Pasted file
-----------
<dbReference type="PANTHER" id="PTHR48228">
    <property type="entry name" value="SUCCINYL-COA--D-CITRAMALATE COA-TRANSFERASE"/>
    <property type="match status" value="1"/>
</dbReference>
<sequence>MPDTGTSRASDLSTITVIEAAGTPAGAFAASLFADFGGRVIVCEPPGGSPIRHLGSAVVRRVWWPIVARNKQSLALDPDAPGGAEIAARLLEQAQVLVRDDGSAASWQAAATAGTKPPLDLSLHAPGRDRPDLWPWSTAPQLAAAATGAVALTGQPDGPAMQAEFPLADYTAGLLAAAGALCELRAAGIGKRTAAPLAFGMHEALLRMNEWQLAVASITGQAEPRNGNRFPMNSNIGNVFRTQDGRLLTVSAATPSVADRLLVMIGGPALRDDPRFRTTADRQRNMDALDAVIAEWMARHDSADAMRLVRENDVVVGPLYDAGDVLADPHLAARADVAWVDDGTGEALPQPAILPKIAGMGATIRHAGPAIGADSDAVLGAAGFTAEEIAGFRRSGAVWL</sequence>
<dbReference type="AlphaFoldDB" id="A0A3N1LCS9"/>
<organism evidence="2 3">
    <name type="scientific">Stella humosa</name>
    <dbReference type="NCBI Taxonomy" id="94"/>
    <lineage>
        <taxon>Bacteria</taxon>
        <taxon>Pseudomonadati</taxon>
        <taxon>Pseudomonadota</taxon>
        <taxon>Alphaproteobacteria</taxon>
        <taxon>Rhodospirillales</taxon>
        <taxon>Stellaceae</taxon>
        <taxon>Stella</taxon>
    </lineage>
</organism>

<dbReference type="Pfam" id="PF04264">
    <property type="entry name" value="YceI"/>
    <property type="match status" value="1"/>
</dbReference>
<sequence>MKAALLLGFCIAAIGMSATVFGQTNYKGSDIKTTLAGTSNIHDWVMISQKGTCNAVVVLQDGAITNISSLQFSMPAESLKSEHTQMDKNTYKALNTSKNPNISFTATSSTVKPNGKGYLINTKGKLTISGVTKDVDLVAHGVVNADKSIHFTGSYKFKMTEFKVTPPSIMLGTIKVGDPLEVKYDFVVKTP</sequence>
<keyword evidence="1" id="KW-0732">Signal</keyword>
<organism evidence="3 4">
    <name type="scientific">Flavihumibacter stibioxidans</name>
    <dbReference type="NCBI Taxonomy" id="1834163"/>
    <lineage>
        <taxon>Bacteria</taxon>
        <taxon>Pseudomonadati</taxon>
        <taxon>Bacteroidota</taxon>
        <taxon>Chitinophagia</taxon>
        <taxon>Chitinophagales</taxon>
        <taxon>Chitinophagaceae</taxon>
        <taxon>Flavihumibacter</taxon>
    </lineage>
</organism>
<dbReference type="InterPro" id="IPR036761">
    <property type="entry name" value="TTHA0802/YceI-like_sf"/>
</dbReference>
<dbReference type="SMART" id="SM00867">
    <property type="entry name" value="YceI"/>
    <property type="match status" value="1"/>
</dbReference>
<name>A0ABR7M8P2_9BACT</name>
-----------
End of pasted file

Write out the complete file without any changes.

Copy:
<dbReference type="PANTHER" id="PTHR48228">
    <property type="entry name" value="SUCCINYL-COA--D-CITRAMALATE COA-TRANSFERASE"/>
    <property type="match status" value="1"/>
</dbReference>
<sequence>MPDTGTSRASDLSTITVIEAAGTPAGAFAASLFADFGGRVIVCEPPGGSPIRHLGSAVVRRVWWPIVARNKQSLALDPDAPGGAEIAARLLEQAQVLVRDDGSAASWQAAATAGTKPPLDLSLHAPGRDRPDLWPWSTAPQLAAAATGAVALTGQPDGPAMQAEFPLADYTAGLLAAAGALCELRAAGIGKRTAAPLAFGMHEALLRMNEWQLAVASITGQAEPRNGNRFPMNSNIGNVFRTQDGRLLTVSAATPSVADRLLVMIGGPALRDDPRFRTTADRQRNMDALDAVIAEWMARHDSADAMRLVRENDVVVGPLYDAGDVLADPHLAARADVAWVDDGTGEALPQPAILPKIAGMGATIRHAGPAIGADSDAVLGAAGFTAEEIAGFRRSGAVWL</sequence>
<dbReference type="AlphaFoldDB" id="A0A3N1LCS9"/>
<organism evidence="2 3">
    <name type="scientific">Stella humosa</name>
    <dbReference type="NCBI Taxonomy" id="94"/>
    <lineage>
        <taxon>Bacteria</taxon>
        <taxon>Pseudomonadati</taxon>
        <taxon>Pseudomonadota</taxon>
        <taxon>Alphaproteobacteria</taxon>
        <taxon>Rhodospirillales</taxon>
        <taxon>Stellaceae</taxon>
        <taxon>Stella</taxon>
    </lineage>
</organism>

<dbReference type="Pfam" id="PF04264">
    <property type="entry name" value="YceI"/>
    <property type="match status" value="1"/>
</dbReference>
<sequence>MKAALLLGFCIAAIGMSATVFGQTNYKGSDIKTTLAGTSNIHDWVMISQKGTCNAVVVLQDGAITNISSLQFSMPAESLKSEHTQMDKNTYKALNTSKNPNISFTATSSTVKPNGKGYLINTKGKLTISGVTKDVDLVAHGVVNADKSIHFTGSYKFKMTEFKVTPPSIMLGTIKVGDPLEVKYDFVVKTP</sequence>
<keyword evidence="1" id="KW-0732">Signal</keyword>
<organism evidence="3 4">
    <name type="scientific">Flavihumibacter stibioxidans</name>
    <dbReference type="NCBI Taxonomy" id="1834163"/>
    <lineage>
        <taxon>Bacteria</taxon>
        <taxon>Pseudomonadati</taxon>
        <taxon>Bacteroidota</taxon>
        <taxon>Chitinophagia</taxon>
        <taxon>Chitinophagales</taxon>
        <taxon>Chitinophagaceae</taxon>
        <taxon>Flavihumibacter</taxon>
    </lineage>
</organism>
<dbReference type="InterPro" id="IPR036761">
    <property type="entry name" value="TTHA0802/YceI-like_sf"/>
</dbReference>
<dbReference type="SMART" id="SM00867">
    <property type="entry name" value="YceI"/>
    <property type="match status" value="1"/>
</dbReference>
<name>A0ABR7M8P2_9BACT</name>